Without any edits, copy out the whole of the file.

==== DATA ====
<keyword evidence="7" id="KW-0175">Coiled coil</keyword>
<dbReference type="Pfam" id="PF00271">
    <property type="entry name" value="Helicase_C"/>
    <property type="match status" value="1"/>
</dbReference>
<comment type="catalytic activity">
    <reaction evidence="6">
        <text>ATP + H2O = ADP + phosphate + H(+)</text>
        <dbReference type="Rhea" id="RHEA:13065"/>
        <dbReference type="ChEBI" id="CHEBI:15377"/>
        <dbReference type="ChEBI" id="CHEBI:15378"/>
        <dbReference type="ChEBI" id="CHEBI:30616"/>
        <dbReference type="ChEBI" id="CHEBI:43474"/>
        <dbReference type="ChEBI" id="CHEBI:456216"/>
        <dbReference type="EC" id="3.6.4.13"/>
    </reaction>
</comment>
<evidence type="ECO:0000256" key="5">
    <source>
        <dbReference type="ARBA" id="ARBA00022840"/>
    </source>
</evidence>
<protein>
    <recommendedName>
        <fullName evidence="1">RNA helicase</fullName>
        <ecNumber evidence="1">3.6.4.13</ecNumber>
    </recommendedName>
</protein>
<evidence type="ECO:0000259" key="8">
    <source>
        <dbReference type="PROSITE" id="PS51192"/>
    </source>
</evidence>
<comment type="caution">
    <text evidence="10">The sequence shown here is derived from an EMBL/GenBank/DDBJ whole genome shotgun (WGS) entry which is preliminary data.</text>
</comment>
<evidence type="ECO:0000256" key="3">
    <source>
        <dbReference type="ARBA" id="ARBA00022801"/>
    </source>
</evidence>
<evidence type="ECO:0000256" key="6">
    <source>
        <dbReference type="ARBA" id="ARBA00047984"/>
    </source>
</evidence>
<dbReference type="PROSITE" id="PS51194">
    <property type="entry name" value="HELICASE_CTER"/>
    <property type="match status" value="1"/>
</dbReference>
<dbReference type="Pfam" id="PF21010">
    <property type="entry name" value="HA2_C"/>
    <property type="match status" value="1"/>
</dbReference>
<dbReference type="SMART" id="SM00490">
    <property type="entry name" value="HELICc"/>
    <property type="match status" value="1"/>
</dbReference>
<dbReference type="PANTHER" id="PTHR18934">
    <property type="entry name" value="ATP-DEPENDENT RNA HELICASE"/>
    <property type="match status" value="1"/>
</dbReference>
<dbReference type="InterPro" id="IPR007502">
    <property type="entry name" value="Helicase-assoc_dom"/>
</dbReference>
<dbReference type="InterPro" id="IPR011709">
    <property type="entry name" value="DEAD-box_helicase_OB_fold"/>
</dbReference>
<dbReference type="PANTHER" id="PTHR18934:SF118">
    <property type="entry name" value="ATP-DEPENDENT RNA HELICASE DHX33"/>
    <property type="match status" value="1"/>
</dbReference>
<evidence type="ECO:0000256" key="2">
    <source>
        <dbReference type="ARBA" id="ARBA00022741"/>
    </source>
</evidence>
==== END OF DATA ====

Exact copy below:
<keyword evidence="7" id="KW-0175">Coiled coil</keyword>
<dbReference type="Pfam" id="PF00271">
    <property type="entry name" value="Helicase_C"/>
    <property type="match status" value="1"/>
</dbReference>
<comment type="catalytic activity">
    <reaction evidence="6">
        <text>ATP + H2O = ADP + phosphate + H(+)</text>
        <dbReference type="Rhea" id="RHEA:13065"/>
        <dbReference type="ChEBI" id="CHEBI:15377"/>
        <dbReference type="ChEBI" id="CHEBI:15378"/>
        <dbReference type="ChEBI" id="CHEBI:30616"/>
        <dbReference type="ChEBI" id="CHEBI:43474"/>
        <dbReference type="ChEBI" id="CHEBI:456216"/>
        <dbReference type="EC" id="3.6.4.13"/>
    </reaction>
</comment>
<evidence type="ECO:0000256" key="5">
    <source>
        <dbReference type="ARBA" id="ARBA00022840"/>
    </source>
</evidence>
<protein>
    <recommendedName>
        <fullName evidence="1">RNA helicase</fullName>
        <ecNumber evidence="1">3.6.4.13</ecNumber>
    </recommendedName>
</protein>
<evidence type="ECO:0000259" key="8">
    <source>
        <dbReference type="PROSITE" id="PS51192"/>
    </source>
</evidence>
<comment type="caution">
    <text evidence="10">The sequence shown here is derived from an EMBL/GenBank/DDBJ whole genome shotgun (WGS) entry which is preliminary data.</text>
</comment>
<evidence type="ECO:0000256" key="3">
    <source>
        <dbReference type="ARBA" id="ARBA00022801"/>
    </source>
</evidence>
<evidence type="ECO:0000256" key="6">
    <source>
        <dbReference type="ARBA" id="ARBA00047984"/>
    </source>
</evidence>
<dbReference type="PROSITE" id="PS51194">
    <property type="entry name" value="HELICASE_CTER"/>
    <property type="match status" value="1"/>
</dbReference>
<dbReference type="Pfam" id="PF21010">
    <property type="entry name" value="HA2_C"/>
    <property type="match status" value="1"/>
</dbReference>
<dbReference type="SMART" id="SM00490">
    <property type="entry name" value="HELICc"/>
    <property type="match status" value="1"/>
</dbReference>
<dbReference type="PANTHER" id="PTHR18934">
    <property type="entry name" value="ATP-DEPENDENT RNA HELICASE"/>
    <property type="match status" value="1"/>
</dbReference>
<dbReference type="InterPro" id="IPR007502">
    <property type="entry name" value="Helicase-assoc_dom"/>
</dbReference>
<dbReference type="InterPro" id="IPR011709">
    <property type="entry name" value="DEAD-box_helicase_OB_fold"/>
</dbReference>
<dbReference type="PANTHER" id="PTHR18934:SF118">
    <property type="entry name" value="ATP-DEPENDENT RNA HELICASE DHX33"/>
    <property type="match status" value="1"/>
</dbReference>
<evidence type="ECO:0000256" key="2">
    <source>
        <dbReference type="ARBA" id="ARBA00022741"/>
    </source>
</evidence>